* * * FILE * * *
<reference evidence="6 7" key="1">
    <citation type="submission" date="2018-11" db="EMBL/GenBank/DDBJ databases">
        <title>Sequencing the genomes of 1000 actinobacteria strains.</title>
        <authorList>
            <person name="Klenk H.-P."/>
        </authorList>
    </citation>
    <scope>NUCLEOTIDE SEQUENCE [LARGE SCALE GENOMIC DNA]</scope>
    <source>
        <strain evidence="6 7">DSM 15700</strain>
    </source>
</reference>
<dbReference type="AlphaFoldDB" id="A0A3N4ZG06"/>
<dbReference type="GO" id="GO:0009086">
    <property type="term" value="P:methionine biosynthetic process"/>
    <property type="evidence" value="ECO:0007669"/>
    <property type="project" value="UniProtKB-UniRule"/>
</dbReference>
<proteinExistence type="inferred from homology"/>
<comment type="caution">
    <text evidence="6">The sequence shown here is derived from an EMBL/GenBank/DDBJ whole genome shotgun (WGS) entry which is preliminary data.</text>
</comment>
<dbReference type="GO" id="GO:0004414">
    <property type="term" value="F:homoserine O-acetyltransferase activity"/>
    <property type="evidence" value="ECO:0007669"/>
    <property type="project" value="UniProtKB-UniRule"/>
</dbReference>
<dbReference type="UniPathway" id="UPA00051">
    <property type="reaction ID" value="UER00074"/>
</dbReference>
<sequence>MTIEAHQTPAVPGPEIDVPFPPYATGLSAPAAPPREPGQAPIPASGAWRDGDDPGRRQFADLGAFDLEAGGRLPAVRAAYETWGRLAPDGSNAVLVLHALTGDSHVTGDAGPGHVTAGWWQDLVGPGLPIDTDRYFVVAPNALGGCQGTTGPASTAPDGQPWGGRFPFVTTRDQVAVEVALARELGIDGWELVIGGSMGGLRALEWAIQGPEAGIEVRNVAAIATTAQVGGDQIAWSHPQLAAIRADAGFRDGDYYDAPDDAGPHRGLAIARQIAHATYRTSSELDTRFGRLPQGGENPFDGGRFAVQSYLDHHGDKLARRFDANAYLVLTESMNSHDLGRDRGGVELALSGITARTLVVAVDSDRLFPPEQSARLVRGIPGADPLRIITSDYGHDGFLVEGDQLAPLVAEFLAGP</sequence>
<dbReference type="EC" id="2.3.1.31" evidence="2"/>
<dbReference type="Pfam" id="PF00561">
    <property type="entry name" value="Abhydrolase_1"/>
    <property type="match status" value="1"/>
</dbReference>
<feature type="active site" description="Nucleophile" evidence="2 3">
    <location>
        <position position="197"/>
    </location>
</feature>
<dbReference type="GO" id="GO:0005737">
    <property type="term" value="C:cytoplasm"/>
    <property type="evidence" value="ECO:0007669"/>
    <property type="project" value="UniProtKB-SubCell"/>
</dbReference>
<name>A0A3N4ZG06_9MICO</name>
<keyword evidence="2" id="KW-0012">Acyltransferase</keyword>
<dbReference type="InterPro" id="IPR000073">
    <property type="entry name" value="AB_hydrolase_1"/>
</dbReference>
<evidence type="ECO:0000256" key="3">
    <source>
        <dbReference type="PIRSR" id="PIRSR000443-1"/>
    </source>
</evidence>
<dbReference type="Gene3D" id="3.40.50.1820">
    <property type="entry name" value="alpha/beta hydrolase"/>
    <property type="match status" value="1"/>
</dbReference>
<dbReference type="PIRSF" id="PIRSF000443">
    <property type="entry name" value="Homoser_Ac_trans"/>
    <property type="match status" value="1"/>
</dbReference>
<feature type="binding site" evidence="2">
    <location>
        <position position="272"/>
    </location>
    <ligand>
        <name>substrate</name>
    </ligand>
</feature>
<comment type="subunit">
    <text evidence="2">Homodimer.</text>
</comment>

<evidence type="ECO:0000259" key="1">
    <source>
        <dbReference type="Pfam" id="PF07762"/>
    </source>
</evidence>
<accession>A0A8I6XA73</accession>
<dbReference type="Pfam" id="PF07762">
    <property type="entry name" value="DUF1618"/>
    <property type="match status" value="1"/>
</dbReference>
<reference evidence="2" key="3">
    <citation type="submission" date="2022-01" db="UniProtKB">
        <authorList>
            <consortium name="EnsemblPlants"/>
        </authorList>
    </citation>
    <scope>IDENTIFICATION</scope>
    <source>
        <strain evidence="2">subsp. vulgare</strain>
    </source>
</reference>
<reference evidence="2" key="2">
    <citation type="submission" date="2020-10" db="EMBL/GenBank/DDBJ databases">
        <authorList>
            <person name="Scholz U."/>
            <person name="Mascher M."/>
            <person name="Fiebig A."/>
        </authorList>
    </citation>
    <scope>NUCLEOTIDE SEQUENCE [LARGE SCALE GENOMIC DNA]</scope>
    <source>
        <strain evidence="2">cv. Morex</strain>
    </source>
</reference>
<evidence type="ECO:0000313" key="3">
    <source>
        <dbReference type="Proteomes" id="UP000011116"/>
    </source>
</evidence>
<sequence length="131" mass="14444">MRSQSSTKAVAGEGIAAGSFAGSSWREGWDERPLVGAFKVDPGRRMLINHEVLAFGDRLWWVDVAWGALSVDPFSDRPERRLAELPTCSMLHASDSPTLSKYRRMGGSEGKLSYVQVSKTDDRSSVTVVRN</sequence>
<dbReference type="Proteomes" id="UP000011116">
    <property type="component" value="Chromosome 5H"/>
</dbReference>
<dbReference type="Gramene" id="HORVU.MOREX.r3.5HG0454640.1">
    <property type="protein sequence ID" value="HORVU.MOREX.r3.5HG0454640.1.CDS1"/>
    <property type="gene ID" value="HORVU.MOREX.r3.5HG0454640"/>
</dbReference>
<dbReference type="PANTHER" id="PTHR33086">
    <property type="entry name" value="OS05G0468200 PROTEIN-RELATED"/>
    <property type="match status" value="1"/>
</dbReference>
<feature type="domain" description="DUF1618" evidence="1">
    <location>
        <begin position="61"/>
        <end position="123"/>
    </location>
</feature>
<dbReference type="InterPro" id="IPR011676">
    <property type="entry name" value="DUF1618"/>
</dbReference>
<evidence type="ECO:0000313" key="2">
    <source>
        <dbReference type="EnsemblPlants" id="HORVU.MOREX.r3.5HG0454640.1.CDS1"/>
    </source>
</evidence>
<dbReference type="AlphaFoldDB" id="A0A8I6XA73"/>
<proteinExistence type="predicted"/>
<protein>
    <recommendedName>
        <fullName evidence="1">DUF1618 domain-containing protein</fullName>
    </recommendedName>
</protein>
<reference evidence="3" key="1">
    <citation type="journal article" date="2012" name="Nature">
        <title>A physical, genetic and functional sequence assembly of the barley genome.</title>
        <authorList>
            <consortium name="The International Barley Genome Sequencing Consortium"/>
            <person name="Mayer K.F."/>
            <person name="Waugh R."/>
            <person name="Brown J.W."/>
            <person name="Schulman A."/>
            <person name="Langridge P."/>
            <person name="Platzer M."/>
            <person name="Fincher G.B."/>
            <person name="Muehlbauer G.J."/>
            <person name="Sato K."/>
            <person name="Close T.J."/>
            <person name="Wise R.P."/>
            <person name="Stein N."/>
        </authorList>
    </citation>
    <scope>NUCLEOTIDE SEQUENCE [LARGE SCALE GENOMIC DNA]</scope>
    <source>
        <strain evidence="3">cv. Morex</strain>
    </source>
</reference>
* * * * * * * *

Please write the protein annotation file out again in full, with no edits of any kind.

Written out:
<reference evidence="6 7" key="1">
    <citation type="submission" date="2018-11" db="EMBL/GenBank/DDBJ databases">
        <title>Sequencing the genomes of 1000 actinobacteria strains.</title>
        <authorList>
            <person name="Klenk H.-P."/>
        </authorList>
    </citation>
    <scope>NUCLEOTIDE SEQUENCE [LARGE SCALE GENOMIC DNA]</scope>
    <source>
        <strain evidence="6 7">DSM 15700</strain>
    </source>
</reference>
<dbReference type="AlphaFoldDB" id="A0A3N4ZG06"/>
<dbReference type="GO" id="GO:0009086">
    <property type="term" value="P:methionine biosynthetic process"/>
    <property type="evidence" value="ECO:0007669"/>
    <property type="project" value="UniProtKB-UniRule"/>
</dbReference>
<proteinExistence type="inferred from homology"/>
<comment type="caution">
    <text evidence="6">The sequence shown here is derived from an EMBL/GenBank/DDBJ whole genome shotgun (WGS) entry which is preliminary data.</text>
</comment>
<dbReference type="GO" id="GO:0004414">
    <property type="term" value="F:homoserine O-acetyltransferase activity"/>
    <property type="evidence" value="ECO:0007669"/>
    <property type="project" value="UniProtKB-UniRule"/>
</dbReference>
<dbReference type="UniPathway" id="UPA00051">
    <property type="reaction ID" value="UER00074"/>
</dbReference>
<sequence>MTIEAHQTPAVPGPEIDVPFPPYATGLSAPAAPPREPGQAPIPASGAWRDGDDPGRRQFADLGAFDLEAGGRLPAVRAAYETWGRLAPDGSNAVLVLHALTGDSHVTGDAGPGHVTAGWWQDLVGPGLPIDTDRYFVVAPNALGGCQGTTGPASTAPDGQPWGGRFPFVTTRDQVAVEVALARELGIDGWELVIGGSMGGLRALEWAIQGPEAGIEVRNVAAIATTAQVGGDQIAWSHPQLAAIRADAGFRDGDYYDAPDDAGPHRGLAIARQIAHATYRTSSELDTRFGRLPQGGENPFDGGRFAVQSYLDHHGDKLARRFDANAYLVLTESMNSHDLGRDRGGVELALSGITARTLVVAVDSDRLFPPEQSARLVRGIPGADPLRIITSDYGHDGFLVEGDQLAPLVAEFLAGP</sequence>
<dbReference type="EC" id="2.3.1.31" evidence="2"/>
<dbReference type="Pfam" id="PF00561">
    <property type="entry name" value="Abhydrolase_1"/>
    <property type="match status" value="1"/>
</dbReference>
<feature type="active site" description="Nucleophile" evidence="2 3">
    <location>
        <position position="197"/>
    </location>
</feature>
<dbReference type="GO" id="GO:0005737">
    <property type="term" value="C:cytoplasm"/>
    <property type="evidence" value="ECO:0007669"/>
    <property type="project" value="UniProtKB-SubCell"/>
</dbReference>
<name>A0A3N4ZG06_9MICO</name>
<keyword evidence="2" id="KW-0012">Acyltransferase</keyword>
<dbReference type="InterPro" id="IPR000073">
    <property type="entry name" value="AB_hydrolase_1"/>
</dbReference>
<evidence type="ECO:0000256" key="3">
    <source>
        <dbReference type="PIRSR" id="PIRSR000443-1"/>
    </source>
</evidence>
<dbReference type="Gene3D" id="3.40.50.1820">
    <property type="entry name" value="alpha/beta hydrolase"/>
    <property type="match status" value="1"/>
</dbReference>
<dbReference type="PIRSF" id="PIRSF000443">
    <property type="entry name" value="Homoser_Ac_trans"/>
    <property type="match status" value="1"/>
</dbReference>
<feature type="binding site" evidence="2">
    <location>
        <position position="272"/>
    </location>
    <ligand>
        <name>substrate</name>
    </ligand>
</feature>
<comment type="subunit">
    <text evidence="2">Homodimer.</text>
</comment>

<evidence type="ECO:0000259" key="1">
    <source>
        <dbReference type="Pfam" id="PF07762"/>
    </source>
</evidence>
<accession>A0A8I6XA73</accession>
<dbReference type="Pfam" id="PF07762">
    <property type="entry name" value="DUF1618"/>
    <property type="match status" value="1"/>
</dbReference>
<reference evidence="2" key="3">
    <citation type="submission" date="2022-01" db="UniProtKB">
        <authorList>
            <consortium name="EnsemblPlants"/>
        </authorList>
    </citation>
    <scope>IDENTIFICATION</scope>
    <source>
        <strain evidence="2">subsp. vulgare</strain>
    </source>
</reference>
<reference evidence="2" key="2">
    <citation type="submission" date="2020-10" db="EMBL/GenBank/DDBJ databases">
        <authorList>
            <person name="Scholz U."/>
            <person name="Mascher M."/>
            <person name="Fiebig A."/>
        </authorList>
    </citation>
    <scope>NUCLEOTIDE SEQUENCE [LARGE SCALE GENOMIC DNA]</scope>
    <source>
        <strain evidence="2">cv. Morex</strain>
    </source>
</reference>
<evidence type="ECO:0000313" key="3">
    <source>
        <dbReference type="Proteomes" id="UP000011116"/>
    </source>
</evidence>
<sequence length="131" mass="14444">MRSQSSTKAVAGEGIAAGSFAGSSWREGWDERPLVGAFKVDPGRRMLINHEVLAFGDRLWWVDVAWGALSVDPFSDRPERRLAELPTCSMLHASDSPTLSKYRRMGGSEGKLSYVQVSKTDDRSSVTVVRN</sequence>
<dbReference type="Proteomes" id="UP000011116">
    <property type="component" value="Chromosome 5H"/>
</dbReference>
<dbReference type="Gramene" id="HORVU.MOREX.r3.5HG0454640.1">
    <property type="protein sequence ID" value="HORVU.MOREX.r3.5HG0454640.1.CDS1"/>
    <property type="gene ID" value="HORVU.MOREX.r3.5HG0454640"/>
</dbReference>
<dbReference type="PANTHER" id="PTHR33086">
    <property type="entry name" value="OS05G0468200 PROTEIN-RELATED"/>
    <property type="match status" value="1"/>
</dbReference>
<feature type="domain" description="DUF1618" evidence="1">
    <location>
        <begin position="61"/>
        <end position="123"/>
    </location>
</feature>
<dbReference type="InterPro" id="IPR011676">
    <property type="entry name" value="DUF1618"/>
</dbReference>
<evidence type="ECO:0000313" key="2">
    <source>
        <dbReference type="EnsemblPlants" id="HORVU.MOREX.r3.5HG0454640.1.CDS1"/>
    </source>
</evidence>
<dbReference type="AlphaFoldDB" id="A0A8I6XA73"/>
<proteinExistence type="predicted"/>
<protein>
    <recommendedName>
        <fullName evidence="1">DUF1618 domain-containing protein</fullName>
    </recommendedName>
</protein>
<reference evidence="3" key="1">
    <citation type="journal article" date="2012" name="Nature">
        <title>A physical, genetic and functional sequence assembly of the barley genome.</title>
        <authorList>
            <consortium name="The International Barley Genome Sequencing Consortium"/>
            <person name="Mayer K.F."/>
            <person name="Waugh R."/>
            <person name="Brown J.W."/>
            <person name="Schulman A."/>
            <person name="Langridge P."/>
            <person name="Platzer M."/>
            <person name="Fincher G.B."/>
            <person name="Muehlbauer G.J."/>
            <person name="Sato K."/>
            <person name="Close T.J."/>
            <person name="Wise R.P."/>
            <person name="Stein N."/>
        </authorList>
    </citation>
    <scope>NUCLEOTIDE SEQUENCE [LARGE SCALE GENOMIC DNA]</scope>
    <source>
        <strain evidence="3">cv. Morex</strain>
    </source>
</reference>